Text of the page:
« Prev The Anglican and Protestant Episcopal Churches… Next »

IV. The Anglican and Protestant Episcopal Churches and the Orthodox Eastern and Old Catholic Churches. Communications between these 953communions and friendly approaches have been increasing since the meetings of the General Convention, 1886, and the Lambeth Conference, 1888.22612261See the Journals of the General Convention and the Reports of the Lambeth Conferences. Canon Douglas: The Relations of the Angl. Ch. with the Churches of the East, London, 1921; the "Eastern Ch. books" issued by the Faith Press, London; Bell Doc. on Christ. Unity. Unofficial efforts to bring them together are to be dated from 1863, when the Anglican and Eastern Churches Association was formed in London and, 1864, when the Church Unity Society was formed by Protestant Episcopalians. American and English delegations have vis­ited Eastern prelates—as also the Archbishop of Canterbury, 1929—and prelates of the Eastern Churches have been present at meetings of the General Convention and Lambeth Conferences and have joined in Church services in America and England. The most notable gathering was, 1925, in Westminster Abbey at the services in commemoration of the sixteen hundredth anniversary of the Nicene Council and Creed, when the Archbishop of Canterbury preached the sermon and the East was represented by 'His Holiness and Beatitude and Pope and Patriarch of Alexandria,' the Patriarch of Jerusalem, the Metropolitans of Kieff and Nubia, and other dignitaries.

A commission on relations with the Eastern Churches, appointed by the General Convention, 1910, having completed the work assigned to it, was dismissed, 1925. In the meantime, 1920, the commission, meeting in New York with delegates from the East, formulated a 'Concordat or Terms of Agreement as a basis of restoration of corporate unity and intercommunion,' which were later accepted by the General Convention and by the Patriarch and Holy Synod of Constantinople and other Eastern prelates and ecclesiastical bodies. The basis included (1) the 'authority of the Catholic Church to teach what is necessary to be believed and practised for salvation'; (2) the Scriptures as interpreted by the Catholic Church; (3) the Nicene Creed and the 'decrees of faith' of the œcumenically-called Councils. The two parties also declared their acceptance of 'the sacramental acts of each other.'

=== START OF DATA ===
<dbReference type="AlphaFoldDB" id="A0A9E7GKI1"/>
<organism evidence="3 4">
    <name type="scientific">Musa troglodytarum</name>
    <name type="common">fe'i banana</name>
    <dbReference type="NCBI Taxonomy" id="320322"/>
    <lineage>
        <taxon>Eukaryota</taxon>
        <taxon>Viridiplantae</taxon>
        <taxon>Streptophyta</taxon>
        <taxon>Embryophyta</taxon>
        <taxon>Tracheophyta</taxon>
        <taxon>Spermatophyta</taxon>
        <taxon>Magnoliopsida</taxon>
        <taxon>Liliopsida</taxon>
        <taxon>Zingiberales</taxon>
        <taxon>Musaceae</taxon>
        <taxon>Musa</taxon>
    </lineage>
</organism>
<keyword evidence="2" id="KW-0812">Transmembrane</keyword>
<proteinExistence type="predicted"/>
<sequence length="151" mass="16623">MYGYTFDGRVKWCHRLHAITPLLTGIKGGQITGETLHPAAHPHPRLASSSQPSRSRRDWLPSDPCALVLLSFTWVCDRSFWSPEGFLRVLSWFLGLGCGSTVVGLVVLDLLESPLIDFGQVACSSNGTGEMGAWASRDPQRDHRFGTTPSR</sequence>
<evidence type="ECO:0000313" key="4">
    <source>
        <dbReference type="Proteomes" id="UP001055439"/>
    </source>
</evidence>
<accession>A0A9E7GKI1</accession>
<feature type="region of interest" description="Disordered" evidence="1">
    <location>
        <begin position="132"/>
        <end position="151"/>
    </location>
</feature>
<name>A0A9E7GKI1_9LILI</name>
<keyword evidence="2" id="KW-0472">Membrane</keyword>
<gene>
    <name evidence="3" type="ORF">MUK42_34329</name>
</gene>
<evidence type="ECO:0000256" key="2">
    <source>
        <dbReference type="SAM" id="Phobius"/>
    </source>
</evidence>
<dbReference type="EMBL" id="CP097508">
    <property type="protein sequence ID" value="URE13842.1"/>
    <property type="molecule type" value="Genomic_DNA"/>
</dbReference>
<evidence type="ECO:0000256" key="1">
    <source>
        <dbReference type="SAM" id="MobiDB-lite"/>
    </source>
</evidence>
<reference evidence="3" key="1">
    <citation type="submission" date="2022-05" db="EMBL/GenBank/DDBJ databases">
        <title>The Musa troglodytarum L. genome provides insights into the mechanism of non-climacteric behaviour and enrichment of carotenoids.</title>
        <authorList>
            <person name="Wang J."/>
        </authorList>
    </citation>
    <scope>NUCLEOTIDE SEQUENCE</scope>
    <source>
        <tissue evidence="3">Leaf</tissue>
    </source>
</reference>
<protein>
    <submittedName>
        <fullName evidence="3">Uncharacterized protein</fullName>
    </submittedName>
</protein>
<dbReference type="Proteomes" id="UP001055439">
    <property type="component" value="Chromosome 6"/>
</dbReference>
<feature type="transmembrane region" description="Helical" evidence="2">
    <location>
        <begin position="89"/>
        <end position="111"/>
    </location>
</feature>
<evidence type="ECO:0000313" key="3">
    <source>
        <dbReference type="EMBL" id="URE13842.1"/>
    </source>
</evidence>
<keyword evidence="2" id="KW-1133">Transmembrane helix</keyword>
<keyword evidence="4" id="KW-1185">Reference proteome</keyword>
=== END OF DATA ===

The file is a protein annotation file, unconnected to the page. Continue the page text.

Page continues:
As a result of the communications, the validity of Anglican orders has received recognition from the Old Catholics of Holland, Germany and Switzerland, and by the Patriarchs of Constantinople and Jerusalem and other Eastern prelates, the latter with limitations given below. 954The Lambeth Conference of 1930 was visited by 'the most weighty delegation ever sent by the Orthodox Eastern Church to any Western Church,'22622262A quotation from the Report of the Com. on the Unity of the Church. A final judg­ment on the 'weight' of the delegation would require a comparison with the delegations sent from the East to the Councils of Lyons, 1274, and Ferrara, 1439. and it was agreed to appoint a Joint Theological Commission to consider their differences and agreements in the hope—to use the words of the Lambeth Encyclical Letter of 1930—that 'restoration of communion may become possible as soon as the assemblies of the various Churches can meet.' At a meeting in Lambeth Palace, July 15–18, 1930, between bishops of the English Church and Eastern prelates, seventeen articles were agreed upon as a basis of further discussion by the Joint Theological Commission and promise made that a pro-synod should be convened in the East to discuss the matter. The articles embrace limitations laid down by the Easterners.  1. In regard to the ministry. The demand that the statements of the XXXIX Articles be interpreted by the Book of Common Prayer and that ordination be accepted as a mysterion—that is, as being sacramental in its nature and conferring a charisma—was agreed to by the Anglicans.  2. In regard to the eucharist. The Anglicans granted that it is a sacrifice in the sense defined in the archbishops' letter to Leo XIII., 1897, and 'as including the whole company of faithful people, living and departed.'22632263The articles and the archbishops' letter, so far as it bore on the eucharistic sacrifice,' are given in the Lambeth Conf., vol. 136–140.

« Prev The Anglican and Protestant Episcopal Churches… Next »
VIEWNAME is workSection